Author(s): Murgueitio R, Bernal G
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Abstract PURPOSE: The aim of this study was to analyze the survival rate and failure mode of IPS leucite-reinforced ceramic onlays and partial veneer crowns regarding thickness under the following clinical conditions: vital versus nonvital teeth, tooth location, and type of opposing dentition. MATERIALS AND METHODS: Teeth were prepared according to established guidelines for ceramic onlays and partial veneer crowns. Before cementation, the restorations were measured for occlusal thickness at the central fossa, mesial, and distal marginal ridges, and functional and nonfunctional cusps. A total of 210 ceramic restorations were cemented in 99 patients within a mean observation period of 2.9 ± 1.89 years. The mode of failure was classified and evaluated as (1) adhesive, (2) cohesive, (3) combined failure, (4) decementation, (5) tooth sensitivity, and (6) pulpal necrosis. Kaplan, log-rank, and Cox regression tests were used for statistical analysis. RESULTS: The failure rate was 3.33\% (7/210). Increased material thickness produced less probability of failures. Vital teeth were less likely to fail than nonvital teeth. Second molars were five times more susceptible to failure than first molars. Tooth sensitivity postcementation and the type of opposing dentition were not statistically significant in this study. CONCLUSIONS: In this study, thickness of the restorations, tooth vitality, and location of teeth in the dental arch influenced restoration failures. © 2012 by the American College of Prosthodontists.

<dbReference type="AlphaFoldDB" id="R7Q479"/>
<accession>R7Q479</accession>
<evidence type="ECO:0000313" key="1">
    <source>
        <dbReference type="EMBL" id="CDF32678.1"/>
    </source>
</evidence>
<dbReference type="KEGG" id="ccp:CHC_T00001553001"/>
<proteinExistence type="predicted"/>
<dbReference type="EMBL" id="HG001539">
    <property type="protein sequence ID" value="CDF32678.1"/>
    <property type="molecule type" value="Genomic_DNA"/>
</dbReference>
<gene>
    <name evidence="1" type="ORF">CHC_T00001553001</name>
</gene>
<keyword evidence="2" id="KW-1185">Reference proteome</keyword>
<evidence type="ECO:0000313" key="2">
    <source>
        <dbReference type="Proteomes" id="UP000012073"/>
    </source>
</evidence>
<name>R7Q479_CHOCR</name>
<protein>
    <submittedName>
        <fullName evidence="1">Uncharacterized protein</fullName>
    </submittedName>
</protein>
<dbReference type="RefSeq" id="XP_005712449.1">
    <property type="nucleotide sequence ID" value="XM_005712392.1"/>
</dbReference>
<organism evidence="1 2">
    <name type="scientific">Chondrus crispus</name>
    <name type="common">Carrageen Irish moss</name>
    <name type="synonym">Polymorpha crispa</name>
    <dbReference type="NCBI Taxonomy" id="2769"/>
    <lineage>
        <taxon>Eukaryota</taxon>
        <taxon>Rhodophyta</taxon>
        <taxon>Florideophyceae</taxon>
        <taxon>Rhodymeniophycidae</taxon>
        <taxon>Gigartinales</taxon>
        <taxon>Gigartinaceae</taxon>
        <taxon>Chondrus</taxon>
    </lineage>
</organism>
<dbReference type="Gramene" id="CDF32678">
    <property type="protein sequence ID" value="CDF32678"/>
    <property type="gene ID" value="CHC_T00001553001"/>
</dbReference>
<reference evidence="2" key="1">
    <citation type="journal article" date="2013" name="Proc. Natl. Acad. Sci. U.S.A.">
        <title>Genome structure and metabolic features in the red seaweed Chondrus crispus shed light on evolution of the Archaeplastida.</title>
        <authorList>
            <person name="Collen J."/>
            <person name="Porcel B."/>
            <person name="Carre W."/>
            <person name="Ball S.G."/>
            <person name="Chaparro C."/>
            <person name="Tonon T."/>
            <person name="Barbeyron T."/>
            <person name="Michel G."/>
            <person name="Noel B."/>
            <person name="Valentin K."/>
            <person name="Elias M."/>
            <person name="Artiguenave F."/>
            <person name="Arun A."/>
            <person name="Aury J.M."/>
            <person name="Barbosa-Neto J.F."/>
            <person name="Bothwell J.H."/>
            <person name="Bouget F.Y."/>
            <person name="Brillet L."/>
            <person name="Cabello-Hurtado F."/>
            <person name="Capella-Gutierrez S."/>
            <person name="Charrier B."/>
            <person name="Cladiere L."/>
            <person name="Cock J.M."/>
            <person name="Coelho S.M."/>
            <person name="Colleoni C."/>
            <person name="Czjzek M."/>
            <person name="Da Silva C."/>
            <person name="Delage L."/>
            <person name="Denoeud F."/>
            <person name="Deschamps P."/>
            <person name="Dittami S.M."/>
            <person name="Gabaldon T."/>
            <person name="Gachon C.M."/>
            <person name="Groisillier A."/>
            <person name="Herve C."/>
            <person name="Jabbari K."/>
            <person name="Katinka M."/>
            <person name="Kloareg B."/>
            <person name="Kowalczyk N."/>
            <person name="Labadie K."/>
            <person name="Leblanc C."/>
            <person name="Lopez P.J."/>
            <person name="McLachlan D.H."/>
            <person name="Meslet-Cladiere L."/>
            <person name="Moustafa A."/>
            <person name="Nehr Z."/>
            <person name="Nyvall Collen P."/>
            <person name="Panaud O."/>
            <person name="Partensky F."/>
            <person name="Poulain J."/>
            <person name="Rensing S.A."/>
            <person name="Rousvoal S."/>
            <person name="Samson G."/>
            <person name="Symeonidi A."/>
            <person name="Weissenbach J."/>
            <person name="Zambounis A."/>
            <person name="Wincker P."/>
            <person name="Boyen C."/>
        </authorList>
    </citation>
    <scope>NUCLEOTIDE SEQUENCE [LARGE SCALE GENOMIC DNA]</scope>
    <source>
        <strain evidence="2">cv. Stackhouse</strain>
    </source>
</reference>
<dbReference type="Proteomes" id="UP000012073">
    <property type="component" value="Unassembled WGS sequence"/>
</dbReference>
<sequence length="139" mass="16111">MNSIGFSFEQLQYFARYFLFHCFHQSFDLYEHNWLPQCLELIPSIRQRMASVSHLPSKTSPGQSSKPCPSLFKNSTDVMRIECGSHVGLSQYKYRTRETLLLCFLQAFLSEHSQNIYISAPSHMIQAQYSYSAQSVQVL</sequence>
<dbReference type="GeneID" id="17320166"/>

This article was published in J Prosthodont
and referenced in Dentistry